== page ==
Since the state is rebuffing the ESRB rating system, it is assumed the state will determine what constitutes a "violent video game", putting the state in the position of regulating artistic expression, which is where US Constitutional sticklers, the VSDA and the ESA find their beef with the law. However, Governor Schwarzenegger and Assemblyman Leeland Yee (the author of the bill) see it differently.
"The $31 billion videogame industry is not concerned with the health and welfare of our children; they are simply concerned with their own financial interests," said Yee yesterday, in response to the lawsuit.
Yee, who believes the law is safe from constitutional violation, as it was "drafted with the help of constitutional experts", went on to compare his crusade to the work of those who fought for child labor laws and against child abuse:
History has proven in cases of child labor and physical assault on children that we can and should pass laws to protect them. I am a strong believer in the First Amendment and in free speech, but when a game allows a player to virtually commit sexual assault and murder, as a society we must do what we can to protect our children, as we do for alcohol, tobacco, and pornography, among other items. I look forward to working with the Governor and the Attorney General in making sure this law withstands the legal attacks of the video game industry.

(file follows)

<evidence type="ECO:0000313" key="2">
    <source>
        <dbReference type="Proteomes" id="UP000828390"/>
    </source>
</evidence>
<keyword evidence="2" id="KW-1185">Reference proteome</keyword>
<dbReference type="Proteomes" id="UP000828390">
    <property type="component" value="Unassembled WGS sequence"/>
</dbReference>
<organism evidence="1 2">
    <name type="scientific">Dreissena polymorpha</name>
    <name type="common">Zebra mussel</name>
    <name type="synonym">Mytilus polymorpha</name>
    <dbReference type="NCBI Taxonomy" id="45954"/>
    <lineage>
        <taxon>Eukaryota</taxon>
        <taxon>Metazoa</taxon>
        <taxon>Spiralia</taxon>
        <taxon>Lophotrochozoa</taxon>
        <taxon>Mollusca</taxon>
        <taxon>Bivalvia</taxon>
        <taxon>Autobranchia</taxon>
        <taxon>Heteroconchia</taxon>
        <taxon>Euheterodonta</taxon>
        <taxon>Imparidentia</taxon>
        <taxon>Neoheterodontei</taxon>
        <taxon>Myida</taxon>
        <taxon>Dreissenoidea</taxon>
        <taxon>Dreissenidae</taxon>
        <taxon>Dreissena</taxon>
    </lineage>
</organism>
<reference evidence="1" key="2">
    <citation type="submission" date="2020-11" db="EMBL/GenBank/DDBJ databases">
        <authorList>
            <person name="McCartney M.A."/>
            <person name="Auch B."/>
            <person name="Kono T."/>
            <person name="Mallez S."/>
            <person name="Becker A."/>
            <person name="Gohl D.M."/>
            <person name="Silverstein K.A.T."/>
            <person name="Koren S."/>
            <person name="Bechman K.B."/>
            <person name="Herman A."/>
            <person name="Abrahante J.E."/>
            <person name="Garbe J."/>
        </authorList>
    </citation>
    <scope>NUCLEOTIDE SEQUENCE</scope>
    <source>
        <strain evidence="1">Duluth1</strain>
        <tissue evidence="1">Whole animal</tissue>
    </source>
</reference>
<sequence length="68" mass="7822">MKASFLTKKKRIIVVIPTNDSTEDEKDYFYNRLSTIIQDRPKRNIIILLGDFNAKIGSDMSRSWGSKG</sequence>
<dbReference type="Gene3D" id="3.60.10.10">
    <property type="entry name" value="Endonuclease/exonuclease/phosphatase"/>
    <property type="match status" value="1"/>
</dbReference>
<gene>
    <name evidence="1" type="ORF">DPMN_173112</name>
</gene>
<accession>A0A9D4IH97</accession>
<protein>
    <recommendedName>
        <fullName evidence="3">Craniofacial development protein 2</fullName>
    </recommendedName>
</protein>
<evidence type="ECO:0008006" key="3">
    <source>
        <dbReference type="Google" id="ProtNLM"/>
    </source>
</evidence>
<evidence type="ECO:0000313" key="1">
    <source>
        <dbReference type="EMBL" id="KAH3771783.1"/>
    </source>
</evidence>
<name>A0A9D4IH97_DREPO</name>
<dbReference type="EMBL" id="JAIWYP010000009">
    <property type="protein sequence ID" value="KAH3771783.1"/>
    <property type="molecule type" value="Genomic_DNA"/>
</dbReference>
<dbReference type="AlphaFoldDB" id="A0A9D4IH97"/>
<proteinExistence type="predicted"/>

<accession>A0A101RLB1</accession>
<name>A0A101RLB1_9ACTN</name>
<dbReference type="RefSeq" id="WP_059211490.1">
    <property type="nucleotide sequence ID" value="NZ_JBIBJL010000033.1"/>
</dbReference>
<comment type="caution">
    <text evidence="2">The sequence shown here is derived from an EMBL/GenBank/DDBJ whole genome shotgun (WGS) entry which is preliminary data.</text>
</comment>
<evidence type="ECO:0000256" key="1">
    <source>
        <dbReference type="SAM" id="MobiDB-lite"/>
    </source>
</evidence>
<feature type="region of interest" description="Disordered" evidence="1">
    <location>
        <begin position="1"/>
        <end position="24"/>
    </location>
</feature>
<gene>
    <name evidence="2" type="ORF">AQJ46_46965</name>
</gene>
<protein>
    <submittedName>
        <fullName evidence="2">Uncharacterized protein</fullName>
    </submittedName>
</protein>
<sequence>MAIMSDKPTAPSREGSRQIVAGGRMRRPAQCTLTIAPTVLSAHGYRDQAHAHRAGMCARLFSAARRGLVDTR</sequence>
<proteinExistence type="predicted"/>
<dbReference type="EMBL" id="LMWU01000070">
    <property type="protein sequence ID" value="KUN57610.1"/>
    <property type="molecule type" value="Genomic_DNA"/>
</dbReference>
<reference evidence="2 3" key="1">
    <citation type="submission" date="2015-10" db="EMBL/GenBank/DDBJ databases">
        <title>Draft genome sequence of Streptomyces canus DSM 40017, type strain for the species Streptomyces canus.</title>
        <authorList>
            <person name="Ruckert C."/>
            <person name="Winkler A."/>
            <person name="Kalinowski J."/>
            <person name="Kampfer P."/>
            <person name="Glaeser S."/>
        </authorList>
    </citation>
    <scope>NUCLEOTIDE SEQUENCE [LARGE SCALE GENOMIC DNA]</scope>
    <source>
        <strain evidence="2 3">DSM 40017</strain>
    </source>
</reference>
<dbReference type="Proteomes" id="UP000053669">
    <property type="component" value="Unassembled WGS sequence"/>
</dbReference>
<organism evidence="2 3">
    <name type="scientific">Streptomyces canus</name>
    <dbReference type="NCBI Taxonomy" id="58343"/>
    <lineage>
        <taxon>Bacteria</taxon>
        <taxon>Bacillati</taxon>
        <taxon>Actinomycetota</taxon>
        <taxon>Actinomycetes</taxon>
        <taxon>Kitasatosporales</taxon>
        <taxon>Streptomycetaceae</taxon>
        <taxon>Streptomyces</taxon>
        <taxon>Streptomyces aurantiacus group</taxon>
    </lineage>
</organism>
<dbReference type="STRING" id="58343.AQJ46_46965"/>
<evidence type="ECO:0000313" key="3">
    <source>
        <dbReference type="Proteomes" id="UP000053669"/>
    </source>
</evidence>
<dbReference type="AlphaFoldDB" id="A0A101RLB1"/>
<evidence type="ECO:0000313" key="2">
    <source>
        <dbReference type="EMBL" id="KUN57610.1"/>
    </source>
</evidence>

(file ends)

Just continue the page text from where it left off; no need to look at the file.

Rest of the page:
Yee has a friend in Governor Schwarzenegger, who issued a supporting statement:
Ten days ago I signed into law legislation that requires violent videogames be clearly labeled and prohibits their sale to children under 18 years old. Many of these games are made for adults and choosing games that are appropriate for kids should be a decision made by their parents.
California's new law will ensure parental involvement in determining which video games are appropriate for their children. I believe strongly that we must give parents the tools to help them protect their children. I will do everything in my power to preserve this new law and I urge the Attorney General to mount a vigorous defense of California's ability to prevent the sale of these games to children.
Funny, I don't remember Arnie ever wanting to help parents protect their children from seeing his R-rated films.